Are MSP Partners Missing the Strategic Value of IoT?
As Microsoft partners look for their place in the cloud, the fanfare around Office 365 makes it seem the logical entry point. But competing in an already crowded field is risky for players late to the game. Many partners may be missing the relatively quiet call of the Internet of Things (IoT) as a strategic opportunity to stake a claim and build a practice.
Managed services providers (MSPs), in particular, have built their traditional business by providing services to monitor and optimize technical devices. Coordinating across software and hardware vendors, MSPs have a well-earned understanding of how to keep a network of disparate devices running smoothly. Since the foundation of the Azure IoT Suite is remote monitoring, the potential for MSPs to transfer skills is worth consideration.
There is no question of market opportunity; IoT is identified as a top growth area by all the big analyst firms. Given the potential of an emerging market, partners capitalizing on the opportunity could build their expertise to take a leadership position. But there is a reason that many partners are shying away from IoT.
"If you look at infrastructure partners as a class, I think they are comfortable with the three or four bottom layers of the IoT stack," said George Mellor, president and CEO KloudReadiness LLC. "Certainly, they can deal at the physical layer with physical devices. Certainly, the connectivity, they're very accustomed to and usually quite knowledgeable and skilled at. The edge computing area, where a gateway might reside, they can play there. Where they run into problems is in the analytics area."
Mellor, who advises infrastructure partners on cloud transitions, sees the reluctance to go into IoT as a missed opportunity. "The analytics layer of IoT may be keeping them from entering the field. Most MSPs don't have the people on staff with data analytics skills," said Mellor. "My viewpoint is, out of the gate certainly probably for your first year in the IoT space, you certainly want to look to partner with someone who's got business intelligence [BI] or application expertise. In other words, how do we take the raw data and turn it into something our clients can act on."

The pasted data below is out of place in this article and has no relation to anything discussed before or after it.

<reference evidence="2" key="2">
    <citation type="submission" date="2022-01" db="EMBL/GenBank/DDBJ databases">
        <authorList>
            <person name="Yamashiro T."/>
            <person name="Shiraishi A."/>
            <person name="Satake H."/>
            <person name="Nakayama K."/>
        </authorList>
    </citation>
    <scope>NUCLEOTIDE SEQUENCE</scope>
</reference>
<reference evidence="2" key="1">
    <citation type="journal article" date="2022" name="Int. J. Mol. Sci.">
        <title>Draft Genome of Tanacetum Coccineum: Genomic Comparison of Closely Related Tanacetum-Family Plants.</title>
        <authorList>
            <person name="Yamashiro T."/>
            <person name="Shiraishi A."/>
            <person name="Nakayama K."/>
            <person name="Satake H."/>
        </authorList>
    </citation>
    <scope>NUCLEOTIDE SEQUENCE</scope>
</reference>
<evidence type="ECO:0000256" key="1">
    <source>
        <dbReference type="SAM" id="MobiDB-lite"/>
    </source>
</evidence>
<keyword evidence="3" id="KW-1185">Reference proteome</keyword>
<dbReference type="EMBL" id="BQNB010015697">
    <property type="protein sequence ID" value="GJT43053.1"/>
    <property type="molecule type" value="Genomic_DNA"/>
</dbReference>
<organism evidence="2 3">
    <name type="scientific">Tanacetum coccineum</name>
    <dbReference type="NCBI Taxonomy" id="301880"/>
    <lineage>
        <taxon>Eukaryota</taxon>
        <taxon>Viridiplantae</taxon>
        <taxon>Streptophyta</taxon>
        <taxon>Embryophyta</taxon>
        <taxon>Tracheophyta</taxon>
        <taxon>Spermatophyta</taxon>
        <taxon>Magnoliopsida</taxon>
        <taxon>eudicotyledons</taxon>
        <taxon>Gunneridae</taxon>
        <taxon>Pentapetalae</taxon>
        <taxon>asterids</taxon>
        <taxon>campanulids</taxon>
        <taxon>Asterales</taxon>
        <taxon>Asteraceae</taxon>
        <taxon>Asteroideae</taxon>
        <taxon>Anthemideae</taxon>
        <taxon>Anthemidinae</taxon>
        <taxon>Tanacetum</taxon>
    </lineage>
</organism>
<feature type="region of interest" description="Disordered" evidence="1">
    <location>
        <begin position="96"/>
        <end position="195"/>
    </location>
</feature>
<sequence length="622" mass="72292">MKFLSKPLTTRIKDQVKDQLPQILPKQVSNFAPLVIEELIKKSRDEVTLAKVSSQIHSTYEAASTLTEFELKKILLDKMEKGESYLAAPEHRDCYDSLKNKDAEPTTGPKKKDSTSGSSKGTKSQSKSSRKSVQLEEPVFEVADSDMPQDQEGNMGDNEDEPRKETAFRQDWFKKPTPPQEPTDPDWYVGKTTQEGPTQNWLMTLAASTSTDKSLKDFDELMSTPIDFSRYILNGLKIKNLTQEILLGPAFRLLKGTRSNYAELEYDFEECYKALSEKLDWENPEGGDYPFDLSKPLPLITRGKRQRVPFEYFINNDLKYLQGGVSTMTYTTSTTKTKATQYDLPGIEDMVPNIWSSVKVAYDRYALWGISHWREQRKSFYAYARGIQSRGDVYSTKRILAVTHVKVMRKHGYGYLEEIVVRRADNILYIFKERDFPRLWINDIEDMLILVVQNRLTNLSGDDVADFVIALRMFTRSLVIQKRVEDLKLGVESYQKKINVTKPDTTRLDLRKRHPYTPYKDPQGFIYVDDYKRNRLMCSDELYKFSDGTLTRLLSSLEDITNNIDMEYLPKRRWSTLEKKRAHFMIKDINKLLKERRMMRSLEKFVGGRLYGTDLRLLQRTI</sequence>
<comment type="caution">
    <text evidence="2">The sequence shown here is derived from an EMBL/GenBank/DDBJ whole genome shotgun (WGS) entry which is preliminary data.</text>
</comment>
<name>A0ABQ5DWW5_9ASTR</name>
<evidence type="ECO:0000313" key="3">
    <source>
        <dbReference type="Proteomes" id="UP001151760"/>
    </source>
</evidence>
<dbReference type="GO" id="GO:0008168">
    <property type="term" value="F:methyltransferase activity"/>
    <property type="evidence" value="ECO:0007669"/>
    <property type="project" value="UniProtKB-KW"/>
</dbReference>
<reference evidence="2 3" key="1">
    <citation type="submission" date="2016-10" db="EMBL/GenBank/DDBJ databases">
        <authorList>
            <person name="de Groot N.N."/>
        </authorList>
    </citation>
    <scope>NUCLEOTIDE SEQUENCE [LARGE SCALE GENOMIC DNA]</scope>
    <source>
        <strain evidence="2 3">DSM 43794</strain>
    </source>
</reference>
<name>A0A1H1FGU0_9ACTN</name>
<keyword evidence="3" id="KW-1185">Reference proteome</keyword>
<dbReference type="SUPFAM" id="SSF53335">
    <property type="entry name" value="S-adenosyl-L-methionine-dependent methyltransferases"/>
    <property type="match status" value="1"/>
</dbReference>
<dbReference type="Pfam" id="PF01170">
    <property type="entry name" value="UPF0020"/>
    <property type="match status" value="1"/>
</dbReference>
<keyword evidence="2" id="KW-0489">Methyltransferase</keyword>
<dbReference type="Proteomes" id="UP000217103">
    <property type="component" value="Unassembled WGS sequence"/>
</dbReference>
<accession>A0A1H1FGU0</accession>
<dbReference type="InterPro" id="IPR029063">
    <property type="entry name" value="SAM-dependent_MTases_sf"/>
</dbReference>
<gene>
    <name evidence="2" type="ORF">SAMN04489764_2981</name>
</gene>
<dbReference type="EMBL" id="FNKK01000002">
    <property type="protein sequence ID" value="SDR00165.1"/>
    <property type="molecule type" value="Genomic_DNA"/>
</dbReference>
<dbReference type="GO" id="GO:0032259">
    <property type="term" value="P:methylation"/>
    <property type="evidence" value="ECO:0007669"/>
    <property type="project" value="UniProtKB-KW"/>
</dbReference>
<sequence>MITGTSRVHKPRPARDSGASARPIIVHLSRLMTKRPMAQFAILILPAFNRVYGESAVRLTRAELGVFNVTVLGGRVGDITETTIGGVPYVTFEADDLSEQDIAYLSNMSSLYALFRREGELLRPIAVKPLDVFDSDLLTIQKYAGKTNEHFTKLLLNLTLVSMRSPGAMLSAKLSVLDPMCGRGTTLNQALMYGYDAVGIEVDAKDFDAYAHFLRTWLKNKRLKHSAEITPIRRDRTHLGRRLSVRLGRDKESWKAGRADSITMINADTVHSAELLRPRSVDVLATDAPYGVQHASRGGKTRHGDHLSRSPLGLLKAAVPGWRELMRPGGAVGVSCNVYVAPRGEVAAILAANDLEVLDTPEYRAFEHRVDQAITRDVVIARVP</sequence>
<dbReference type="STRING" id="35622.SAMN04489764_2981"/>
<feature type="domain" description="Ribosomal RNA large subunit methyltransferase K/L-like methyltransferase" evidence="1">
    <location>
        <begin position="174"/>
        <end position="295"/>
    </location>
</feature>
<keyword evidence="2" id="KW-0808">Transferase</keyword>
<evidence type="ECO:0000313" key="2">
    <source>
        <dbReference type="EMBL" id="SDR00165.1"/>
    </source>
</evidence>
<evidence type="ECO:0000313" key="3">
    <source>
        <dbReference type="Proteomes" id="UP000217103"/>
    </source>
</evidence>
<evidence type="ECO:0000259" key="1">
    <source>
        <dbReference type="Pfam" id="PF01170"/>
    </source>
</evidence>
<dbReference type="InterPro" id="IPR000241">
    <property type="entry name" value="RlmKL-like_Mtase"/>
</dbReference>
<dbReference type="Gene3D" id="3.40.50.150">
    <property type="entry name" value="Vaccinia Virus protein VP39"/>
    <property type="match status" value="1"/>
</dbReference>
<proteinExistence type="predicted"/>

Working cooperatively with a BI partner provides the opportunity to ramp up the internal skills to take a partner practice to the next level. Through Microsoft's Azure stack, Mellor has seen partners take on a broad range of service opportunities when they make the move into IoT, including:
- IoT strategy consulting
- IoT infrastructure
- IoT data analytics
- IoT security
- IoT integration
- IoT managed services and outsourcing
- IoT application development
Once partners decide to build an IoT practice area, Mellor recommends spending the time and effort to carefully package and price solution offerings. In addition to clearly articulating the business value to clients, your package should be priced to ensure a sustainable margin. Microsoft's Cloud Solution Provider (CSP) model is designed to support just this concept of packaged services offering.
One of the challenges with evaluating IoT as a practice area is the breadth of the field. There are so many scenarios for IoT, it's no easy task to narrow down to a specific focus. To that end, Microsoft continues to create resources to help partners build the vision and case for an IoT practice. Microsoft's Internet of Things blog includes lots of partner stories. Microsoft's recently released Data Platform & Analytics Practice Development Playbook provides guidance on the IoT partner opportunity.
For partners looking to begin or expand their cloud service models, the action isn't confined to Office 365. Look to the skill sets that have built the success of your business in the past. As an infrastructure partner experienced with connecting devices across networks, IoT may be a better fit than you imagine.
How are you taking advantage of the Azure IoT opportunity? Send me a note and let's share your story.
Posted by Barb Levisay on March 30, 2017 at 8:55 AM